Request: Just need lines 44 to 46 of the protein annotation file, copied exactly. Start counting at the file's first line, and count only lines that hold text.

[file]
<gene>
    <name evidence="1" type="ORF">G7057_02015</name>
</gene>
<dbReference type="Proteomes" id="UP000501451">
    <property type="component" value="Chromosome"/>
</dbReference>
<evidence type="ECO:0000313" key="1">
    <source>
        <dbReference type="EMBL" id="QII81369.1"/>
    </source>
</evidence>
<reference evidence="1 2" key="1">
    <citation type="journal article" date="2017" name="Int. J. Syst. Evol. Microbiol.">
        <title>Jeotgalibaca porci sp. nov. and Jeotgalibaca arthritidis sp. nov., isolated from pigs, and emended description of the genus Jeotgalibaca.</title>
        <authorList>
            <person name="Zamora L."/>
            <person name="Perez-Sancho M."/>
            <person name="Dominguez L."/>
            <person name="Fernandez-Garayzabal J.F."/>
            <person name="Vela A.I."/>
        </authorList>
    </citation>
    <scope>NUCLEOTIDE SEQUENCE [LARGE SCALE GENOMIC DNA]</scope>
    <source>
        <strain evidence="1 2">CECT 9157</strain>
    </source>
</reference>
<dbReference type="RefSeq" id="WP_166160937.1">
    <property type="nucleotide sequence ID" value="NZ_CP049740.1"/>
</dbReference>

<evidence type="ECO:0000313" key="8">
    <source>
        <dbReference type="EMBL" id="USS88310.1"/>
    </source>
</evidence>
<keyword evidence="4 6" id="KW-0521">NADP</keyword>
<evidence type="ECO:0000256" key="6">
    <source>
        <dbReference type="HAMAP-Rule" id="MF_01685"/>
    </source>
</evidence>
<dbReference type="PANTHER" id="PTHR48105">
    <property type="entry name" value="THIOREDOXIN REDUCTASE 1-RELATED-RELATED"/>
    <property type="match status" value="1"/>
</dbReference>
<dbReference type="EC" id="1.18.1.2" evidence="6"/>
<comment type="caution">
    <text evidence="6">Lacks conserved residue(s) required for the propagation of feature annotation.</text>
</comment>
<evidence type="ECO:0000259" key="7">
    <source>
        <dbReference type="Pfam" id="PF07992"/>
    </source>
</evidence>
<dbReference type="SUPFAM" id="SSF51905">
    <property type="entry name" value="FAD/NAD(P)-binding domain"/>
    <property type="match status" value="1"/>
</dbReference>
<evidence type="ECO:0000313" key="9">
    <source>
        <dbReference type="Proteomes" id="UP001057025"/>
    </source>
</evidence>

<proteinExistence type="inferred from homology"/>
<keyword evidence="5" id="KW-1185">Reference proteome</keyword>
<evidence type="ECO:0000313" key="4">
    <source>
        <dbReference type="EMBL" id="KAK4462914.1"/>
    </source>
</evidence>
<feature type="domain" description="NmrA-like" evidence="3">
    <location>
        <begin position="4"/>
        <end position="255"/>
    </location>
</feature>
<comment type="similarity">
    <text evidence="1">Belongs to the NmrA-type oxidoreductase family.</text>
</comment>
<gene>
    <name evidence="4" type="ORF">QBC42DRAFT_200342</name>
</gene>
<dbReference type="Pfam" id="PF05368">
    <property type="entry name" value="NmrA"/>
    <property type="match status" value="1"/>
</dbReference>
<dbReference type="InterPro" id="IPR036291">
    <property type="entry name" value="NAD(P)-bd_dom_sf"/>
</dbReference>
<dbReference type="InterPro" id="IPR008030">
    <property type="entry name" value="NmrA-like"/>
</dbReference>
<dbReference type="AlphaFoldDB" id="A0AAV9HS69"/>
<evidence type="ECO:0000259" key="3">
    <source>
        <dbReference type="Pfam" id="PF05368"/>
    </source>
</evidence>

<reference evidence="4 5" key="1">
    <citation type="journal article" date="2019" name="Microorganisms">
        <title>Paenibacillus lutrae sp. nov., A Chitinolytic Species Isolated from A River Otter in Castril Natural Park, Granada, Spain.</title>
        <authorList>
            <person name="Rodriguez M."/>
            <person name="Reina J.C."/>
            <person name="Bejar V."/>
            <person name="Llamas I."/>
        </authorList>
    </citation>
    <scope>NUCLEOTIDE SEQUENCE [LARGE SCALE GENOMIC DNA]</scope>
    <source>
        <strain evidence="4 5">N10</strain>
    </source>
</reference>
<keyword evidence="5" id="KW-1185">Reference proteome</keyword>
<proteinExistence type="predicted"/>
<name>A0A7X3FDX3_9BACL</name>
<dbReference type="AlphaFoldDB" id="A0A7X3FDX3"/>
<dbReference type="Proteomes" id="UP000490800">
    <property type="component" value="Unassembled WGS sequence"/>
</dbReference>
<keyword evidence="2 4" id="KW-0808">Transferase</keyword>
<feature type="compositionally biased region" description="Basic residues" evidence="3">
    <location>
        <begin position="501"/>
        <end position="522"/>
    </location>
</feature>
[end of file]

    <property type="match status" value="1"/>
</dbReference>
<dbReference type="EC" id="1.18.1.2" evidence="6"/>